[Earth Day was created] to inspire a public demonstration so big it would shake the political establishment out of its lethargy and force the environmental issue onto the national political agenda
-Senator Gaylord Nelson (D-WI) 1970
For many people Earth Day is a chance to think about what being mindful of the how the things that they do impacts the Earth as well as giving them a chance to try and lessen their impact on the environment. During this time several organizations and government agencies promote events around Earth Day, including right here Prairie State College, where during the month of April, you can always find a Sustainability Event to attend. But this begs the question … How Did Earth Day Start?
Although Earth Day has an actual origin date (April 22, 1970), several contributing factors led to its actual start. In the 1960s, technology in the United States had increased the amount of media coverage which the average citizen had access to. Because of this, events such as the Santa Barbara Oil Spill and the Cuyahoga River Blaze now became visible and the human impact on the environment could be easily seen by any person. Also by the 1970s, activists such as Rachel Carson had published her landmark book Silent Spring and Secretary of Interior Stewart Udall had published The Quiet Crisis. Additionally, by this time Congress had enacted the Outdoor Recreation Resources Review Commission and President Kennedy had taken his Natural Resources Tour. So, rather than a starting point of an the environmental movement in the United States, the beginnings of Earth Day represented the moment in time when environmentalism entered the mainstream.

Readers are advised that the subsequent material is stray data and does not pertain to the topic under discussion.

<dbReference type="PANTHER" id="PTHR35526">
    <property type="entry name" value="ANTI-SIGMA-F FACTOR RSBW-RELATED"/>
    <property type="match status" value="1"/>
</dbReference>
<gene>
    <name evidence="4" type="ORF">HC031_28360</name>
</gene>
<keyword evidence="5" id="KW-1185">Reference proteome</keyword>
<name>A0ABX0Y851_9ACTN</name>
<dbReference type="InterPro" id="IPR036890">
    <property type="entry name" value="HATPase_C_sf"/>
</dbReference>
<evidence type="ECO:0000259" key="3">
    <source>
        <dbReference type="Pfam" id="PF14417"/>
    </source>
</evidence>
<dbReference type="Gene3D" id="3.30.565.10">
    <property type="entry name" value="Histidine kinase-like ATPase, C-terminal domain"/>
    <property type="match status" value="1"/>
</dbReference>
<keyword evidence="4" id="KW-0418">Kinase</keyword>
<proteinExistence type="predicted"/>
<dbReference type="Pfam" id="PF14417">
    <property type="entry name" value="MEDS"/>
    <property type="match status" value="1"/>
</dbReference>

Having spoken on environmental issues … during the twelve years before Earth Day, I knew the public was far ahead of the political establishment in its concern for what was happening to the environment. The signs of degradation were everywhere – polluted rivers, lakes, beaches, oceans, and air.”
The actual celebration of Earth Day began with Senator Gaylord Nelson (D-Wi) who, inspired by the anti-Vietnam demonstrations and “teach-ins” decided that it would beneficial to the public to set a large-scale teach-in to educate the general public about the importance of environmental issues. He chose the date, April 22nd, to coincide with Arbor Day, and so that it would not interfere with Finals Week at college campuses. Although the day was set up by Nelson along with Republican Representative Paul McCloskey, it was really the efforts of Denis Hayes, an environmentalist student who together with the group Environmental Action worked, to coordinate the day.
Earth Day 1970 made it clear that we could summon the public support, the energy, and commitment to save our environment. And while the struggle is far from over, we have made substantial progress.”
During the first Earth Day, nearly two thousand colleges and universities, ten thousand high schools, and grade school and several thousand communities participated. The estimated total number of Americans that were actively engaged in the day ranged in the 20 millions. Throughout cities such as New York, San Fransisco and Chicago, large crowds gathered to hear speeches from politicians, poets and ecologists. Students in Washington D.C. attended a concert held in front of the Washington Monument. Colleges and Universities held programs such as “wreck-ins” or tree planting. The University of Wisconsin, alone, held fifty-eight separate programs for the event and Senator Thomas McIntrye (D-NH) set the record for most speeches given in a day with 14.